Farah breaks one-hour world record, Kipyegon wins 1000m race in Brussels


Farah breaks one-hour world record, Kipyegon wins 1000m race in Brussels

In Summary

  • Britain’s multiple world and Olympic champion Mo Farah ended a three-year absence from the track in style on Friday when he broke the world record for the one hour run at the Brussels Diamond League athletics meeting.
  • The 37-year-old ran 21,330 metres — just over 53 laps — to beat Ethiopian Haile Gebrselassie’s previous record, set in Ostrava 13 years ago, by 45 metres to claim the first world record outdoors of his remarkable career.
  • Farah was locked in a duel with Belgium’s Bashir Abdi for most of the race but powered away during the final minute and was so full of running that he did not realise the race had ended and kept on for at least another 20 seconds.

Britain’s multiple world and Olympic champion Mo Farah ended a three-year absence from the track in style on Friday when he broke the world record for the one hour run at the Brussels Diamond League athletics meeting.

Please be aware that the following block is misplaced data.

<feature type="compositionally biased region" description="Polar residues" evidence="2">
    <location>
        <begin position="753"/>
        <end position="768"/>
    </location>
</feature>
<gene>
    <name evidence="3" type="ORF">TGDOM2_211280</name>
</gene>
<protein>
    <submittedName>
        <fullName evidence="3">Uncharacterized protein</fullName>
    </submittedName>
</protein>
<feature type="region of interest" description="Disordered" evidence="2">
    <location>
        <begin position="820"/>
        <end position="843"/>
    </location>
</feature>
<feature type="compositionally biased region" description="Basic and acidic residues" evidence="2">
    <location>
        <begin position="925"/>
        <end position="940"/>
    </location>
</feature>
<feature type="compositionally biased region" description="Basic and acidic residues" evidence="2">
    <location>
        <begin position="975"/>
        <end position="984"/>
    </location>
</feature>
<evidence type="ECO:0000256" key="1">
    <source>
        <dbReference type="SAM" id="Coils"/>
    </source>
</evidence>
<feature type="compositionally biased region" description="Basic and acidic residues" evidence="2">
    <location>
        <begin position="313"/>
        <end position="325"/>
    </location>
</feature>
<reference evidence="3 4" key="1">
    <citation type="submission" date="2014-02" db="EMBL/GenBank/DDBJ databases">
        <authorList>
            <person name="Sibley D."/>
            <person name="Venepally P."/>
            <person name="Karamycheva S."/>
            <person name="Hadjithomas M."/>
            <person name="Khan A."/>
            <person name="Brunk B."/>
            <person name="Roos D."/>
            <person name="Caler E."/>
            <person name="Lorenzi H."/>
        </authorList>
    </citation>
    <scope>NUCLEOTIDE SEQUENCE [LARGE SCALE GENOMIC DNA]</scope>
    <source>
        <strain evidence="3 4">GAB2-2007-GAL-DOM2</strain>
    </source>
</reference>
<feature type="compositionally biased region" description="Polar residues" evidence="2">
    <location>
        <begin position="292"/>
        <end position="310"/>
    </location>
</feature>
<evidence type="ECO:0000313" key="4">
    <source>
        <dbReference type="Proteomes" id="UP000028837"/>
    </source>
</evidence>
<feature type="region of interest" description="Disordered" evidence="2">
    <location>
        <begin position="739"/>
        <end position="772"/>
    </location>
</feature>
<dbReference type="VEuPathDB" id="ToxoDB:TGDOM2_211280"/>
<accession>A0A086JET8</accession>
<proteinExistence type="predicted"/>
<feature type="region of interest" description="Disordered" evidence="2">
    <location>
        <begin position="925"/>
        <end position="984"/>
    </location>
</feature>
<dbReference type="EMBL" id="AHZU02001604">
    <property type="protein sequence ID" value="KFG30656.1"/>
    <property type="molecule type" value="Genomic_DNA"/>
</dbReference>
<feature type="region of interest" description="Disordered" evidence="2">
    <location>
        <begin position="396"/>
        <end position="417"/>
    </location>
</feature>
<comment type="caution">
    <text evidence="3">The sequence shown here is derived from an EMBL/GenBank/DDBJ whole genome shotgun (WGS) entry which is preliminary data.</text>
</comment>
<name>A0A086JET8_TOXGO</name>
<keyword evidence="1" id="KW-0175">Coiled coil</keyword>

The 37-year-old ran 21,330 metres — just over 53 laps — to beat Ethiopian Haile Gebrselassie’s previous record, set in Ostrava 13 years ago, by 45 metres to claim the first world record outdoors of his remarkable career.

Farah was locked in a duel with Belgium’s Bashir Abdi for most of the race but powered away during the final minute and was so full of running that he did not realise the race had ended and kept on for at least another 20 seconds.

“I’m very happy… we worked together, what an amazing way to do it and show the people what is possible,” said Farah. “I feel tired — in the middle part we had to work hard, it’s nice to break a world record.”

Farah retired from the track in August 2017 to concentrate on road running.

The rarely-run one-hour race took place without spectators due to novel coronavirus restrictions although there was simulated crowd noise in the stadium to help the runners.

Meanwhile, Olympic 1500m champion Faith Kipyegon registered a second win in a row over the 1000m race although she once again fell short of the world record.

After missing the mark by 17 hundredths of a second from the first meeting in Monaco on August 14, Kipyegon was fired up to lower the long-standing mark of 2:28.98 set by Svetlana Masterkova in 1996. she would however clock 2:29.92.

Additional reporting by Gilbert Kiprotich

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